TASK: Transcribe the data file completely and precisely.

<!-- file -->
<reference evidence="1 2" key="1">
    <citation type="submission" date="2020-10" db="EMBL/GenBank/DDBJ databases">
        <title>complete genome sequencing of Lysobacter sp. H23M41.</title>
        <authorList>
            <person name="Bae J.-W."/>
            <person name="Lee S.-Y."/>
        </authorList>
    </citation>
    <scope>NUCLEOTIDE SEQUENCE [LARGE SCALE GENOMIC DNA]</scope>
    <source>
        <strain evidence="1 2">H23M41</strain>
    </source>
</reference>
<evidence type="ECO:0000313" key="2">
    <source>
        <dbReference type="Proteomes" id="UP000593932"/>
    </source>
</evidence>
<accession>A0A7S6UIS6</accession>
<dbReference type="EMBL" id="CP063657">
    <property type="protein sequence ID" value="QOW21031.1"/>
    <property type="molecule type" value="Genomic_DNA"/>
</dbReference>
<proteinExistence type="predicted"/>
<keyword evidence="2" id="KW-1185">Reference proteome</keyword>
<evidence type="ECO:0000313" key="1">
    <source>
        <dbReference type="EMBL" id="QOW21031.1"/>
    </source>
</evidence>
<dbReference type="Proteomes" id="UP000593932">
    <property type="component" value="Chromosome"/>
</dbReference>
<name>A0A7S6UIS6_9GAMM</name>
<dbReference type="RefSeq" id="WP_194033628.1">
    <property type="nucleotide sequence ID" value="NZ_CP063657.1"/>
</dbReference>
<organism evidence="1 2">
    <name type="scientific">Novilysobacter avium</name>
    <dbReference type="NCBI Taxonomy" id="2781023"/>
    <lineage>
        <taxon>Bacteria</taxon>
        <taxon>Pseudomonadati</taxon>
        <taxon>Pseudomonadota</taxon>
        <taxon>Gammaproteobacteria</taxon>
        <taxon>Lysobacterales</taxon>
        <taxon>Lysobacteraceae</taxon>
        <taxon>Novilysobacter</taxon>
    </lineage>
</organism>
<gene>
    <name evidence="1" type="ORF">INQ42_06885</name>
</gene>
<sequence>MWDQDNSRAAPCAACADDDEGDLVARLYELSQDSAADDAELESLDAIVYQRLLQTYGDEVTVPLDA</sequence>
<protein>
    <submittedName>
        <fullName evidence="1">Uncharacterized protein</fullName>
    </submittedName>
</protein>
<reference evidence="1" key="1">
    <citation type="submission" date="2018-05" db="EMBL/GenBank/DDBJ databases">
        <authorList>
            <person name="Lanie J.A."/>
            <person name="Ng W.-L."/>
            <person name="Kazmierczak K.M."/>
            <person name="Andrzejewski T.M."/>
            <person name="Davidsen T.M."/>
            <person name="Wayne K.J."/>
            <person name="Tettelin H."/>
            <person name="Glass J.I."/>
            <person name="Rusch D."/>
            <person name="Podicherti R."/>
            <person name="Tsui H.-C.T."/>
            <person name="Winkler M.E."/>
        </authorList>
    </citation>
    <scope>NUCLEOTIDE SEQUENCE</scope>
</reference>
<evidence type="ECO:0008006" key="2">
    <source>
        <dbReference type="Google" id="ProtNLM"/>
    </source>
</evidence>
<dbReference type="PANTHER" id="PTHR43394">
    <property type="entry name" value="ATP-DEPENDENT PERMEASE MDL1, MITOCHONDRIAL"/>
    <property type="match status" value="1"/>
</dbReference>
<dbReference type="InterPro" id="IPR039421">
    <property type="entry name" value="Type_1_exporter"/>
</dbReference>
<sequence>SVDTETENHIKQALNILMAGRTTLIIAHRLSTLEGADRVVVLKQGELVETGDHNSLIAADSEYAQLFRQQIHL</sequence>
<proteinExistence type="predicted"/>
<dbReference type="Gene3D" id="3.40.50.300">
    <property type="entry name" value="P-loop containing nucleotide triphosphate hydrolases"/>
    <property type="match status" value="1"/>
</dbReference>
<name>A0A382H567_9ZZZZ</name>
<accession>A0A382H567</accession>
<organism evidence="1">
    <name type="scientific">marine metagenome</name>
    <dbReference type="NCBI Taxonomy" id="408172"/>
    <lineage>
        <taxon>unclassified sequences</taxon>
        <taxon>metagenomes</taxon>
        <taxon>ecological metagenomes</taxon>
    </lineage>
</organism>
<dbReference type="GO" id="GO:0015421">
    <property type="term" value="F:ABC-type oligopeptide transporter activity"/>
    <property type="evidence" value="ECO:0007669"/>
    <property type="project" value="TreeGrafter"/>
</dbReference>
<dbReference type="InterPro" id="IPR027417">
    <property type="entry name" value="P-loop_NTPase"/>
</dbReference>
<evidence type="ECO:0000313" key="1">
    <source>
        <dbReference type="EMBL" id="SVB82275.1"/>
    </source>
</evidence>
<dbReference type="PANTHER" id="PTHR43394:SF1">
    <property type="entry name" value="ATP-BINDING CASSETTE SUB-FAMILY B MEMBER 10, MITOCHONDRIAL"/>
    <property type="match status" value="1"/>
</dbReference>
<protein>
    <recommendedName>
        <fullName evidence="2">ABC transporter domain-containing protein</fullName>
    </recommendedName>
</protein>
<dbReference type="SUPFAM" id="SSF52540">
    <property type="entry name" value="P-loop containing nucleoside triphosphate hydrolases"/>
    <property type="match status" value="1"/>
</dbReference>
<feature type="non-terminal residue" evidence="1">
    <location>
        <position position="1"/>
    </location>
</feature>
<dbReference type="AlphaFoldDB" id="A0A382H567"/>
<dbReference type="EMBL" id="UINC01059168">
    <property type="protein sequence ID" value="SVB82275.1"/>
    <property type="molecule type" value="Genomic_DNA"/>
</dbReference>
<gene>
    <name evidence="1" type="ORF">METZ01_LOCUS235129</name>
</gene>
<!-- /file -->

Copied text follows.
<reference evidence="1 2" key="1">
    <citation type="submission" date="2020-10" db="EMBL/GenBank/DDBJ databases">
        <title>complete genome sequencing of Lysobacter sp. H23M41.</title>
        <authorList>
            <person name="Bae J.-W."/>
            <person name="Lee S.-Y."/>
        </authorList>
    </citation>
    <scope>NUCLEOTIDE SEQUENCE [LARGE SCALE GENOMIC DNA]</scope>
    <source>
        <strain evidence="1 2">H23M41</strain>
    </source>
</reference>
<evidence type="ECO:0000313" key="2">
    <source>
        <dbReference type="Proteomes" id="UP000593932"/>
    </source>
</evidence>
<accession>A0A7S6UIS6</accession>
<dbReference type="EMBL" id="CP063657">
    <property type="protein sequence ID" value="QOW21031.1"/>
    <property type="molecule type" value="Genomic_DNA"/>
</dbReference>
<proteinExistence type="predicted"/>
<keyword evidence="2" id="KW-1185">Reference proteome</keyword>
<evidence type="ECO:0000313" key="1">
    <source>
        <dbReference type="EMBL" id="QOW21031.1"/>
    </source>
</evidence>
<dbReference type="Proteomes" id="UP000593932">
    <property type="component" value="Chromosome"/>
</dbReference>
<name>A0A7S6UIS6_9GAMM</name>
<dbReference type="RefSeq" id="WP_194033628.1">
    <property type="nucleotide sequence ID" value="NZ_CP063657.1"/>
</dbReference>
<organism evidence="1 2">
    <name type="scientific">Novilysobacter avium</name>
    <dbReference type="NCBI Taxonomy" id="2781023"/>
    <lineage>
        <taxon>Bacteria</taxon>
        <taxon>Pseudomonadati</taxon>
        <taxon>Pseudomonadota</taxon>
        <taxon>Gammaproteobacteria</taxon>
        <taxon>Lysobacterales</taxon>
        <taxon>Lysobacteraceae</taxon>
        <taxon>Novilysobacter</taxon>
    </lineage>
</organism>
<gene>
    <name evidence="1" type="ORF">INQ42_06885</name>
</gene>
<sequence>MWDQDNSRAAPCAACADDDEGDLVARLYELSQDSAADDAELESLDAIVYQRLLQTYGDEVTVPLDA</sequence>
<protein>
    <submittedName>
        <fullName evidence="1">Uncharacterized protein</fullName>
    </submittedName>
</protein>
<reference evidence="1" key="1">
    <citation type="submission" date="2018-05" db="EMBL/GenBank/DDBJ databases">
        <authorList>
            <person name="Lanie J.A."/>
            <person name="Ng W.-L."/>
            <person name="Kazmierczak K.M."/>
            <person name="Andrzejewski T.M."/>
            <person name="Davidsen T.M."/>
            <person name="Wayne K.J."/>
            <person name="Tettelin H."/>
            <person name="Glass J.I."/>
            <person name="Rusch D."/>
            <person name="Podicherti R."/>
            <person name="Tsui H.-C.T."/>
            <person name="Winkler M.E."/>
        </authorList>
    </citation>
    <scope>NUCLEOTIDE SEQUENCE</scope>
</reference>
<evidence type="ECO:0008006" key="2">
    <source>
        <dbReference type="Google" id="ProtNLM"/>
    </source>
</evidence>
<dbReference type="PANTHER" id="PTHR43394">
    <property type="entry name" value="ATP-DEPENDENT PERMEASE MDL1, MITOCHONDRIAL"/>
    <property type="match status" value="1"/>
</dbReference>
<dbReference type="InterPro" id="IPR039421">
    <property type="entry name" value="Type_1_exporter"/>
</dbReference>
<sequence>SVDTETENHIKQALNILMAGRTTLIIAHRLSTLEGADRVVVLKQGELVETGDHNSLIAADSEYAQLFRQQIHL</sequence>
<proteinExistence type="predicted"/>
<dbReference type="Gene3D" id="3.40.50.300">
    <property type="entry name" value="P-loop containing nucleotide triphosphate hydrolases"/>
    <property type="match status" value="1"/>
</dbReference>
<name>A0A382H567_9ZZZZ</name>
<accession>A0A382H567</accession>
<organism evidence="1">
    <name type="scientific">marine metagenome</name>
    <dbReference type="NCBI Taxonomy" id="408172"/>
    <lineage>
        <taxon>unclassified sequences</taxon>
        <taxon>metagenomes</taxon>
        <taxon>ecological metagenomes</taxon>
    </lineage>
</organism>
<dbReference type="GO" id="GO:0015421">
    <property type="term" value="F:ABC-type oligopeptide transporter activity"/>
    <property type="evidence" value="ECO:0007669"/>
    <property type="project" value="TreeGrafter"/>
</dbReference>
<dbReference type="InterPro" id="IPR027417">
    <property type="entry name" value="P-loop_NTPase"/>
</dbReference>
<evidence type="ECO:0000313" key="1">
    <source>
        <dbReference type="EMBL" id="SVB82275.1"/>
    </source>
</evidence>
<dbReference type="PANTHER" id="PTHR43394:SF1">
    <property type="entry name" value="ATP-BINDING CASSETTE SUB-FAMILY B MEMBER 10, MITOCHONDRIAL"/>
    <property type="match status" value="1"/>
</dbReference>
<protein>
    <recommendedName>
        <fullName evidence="2">ABC transporter domain-containing protein</fullName>
    </recommendedName>
</protein>
<dbReference type="SUPFAM" id="SSF52540">
    <property type="entry name" value="P-loop containing nucleoside triphosphate hydrolases"/>
    <property type="match status" value="1"/>
</dbReference>
<feature type="non-terminal residue" evidence="1">
    <location>
        <position position="1"/>
    </location>
</feature>
<dbReference type="AlphaFoldDB" id="A0A382H567"/>
<dbReference type="EMBL" id="UINC01059168">
    <property type="protein sequence ID" value="SVB82275.1"/>
    <property type="molecule type" value="Genomic_DNA"/>
</dbReference>
<gene>
    <name evidence="1" type="ORF">METZ01_LOCUS235129</name>
</gene>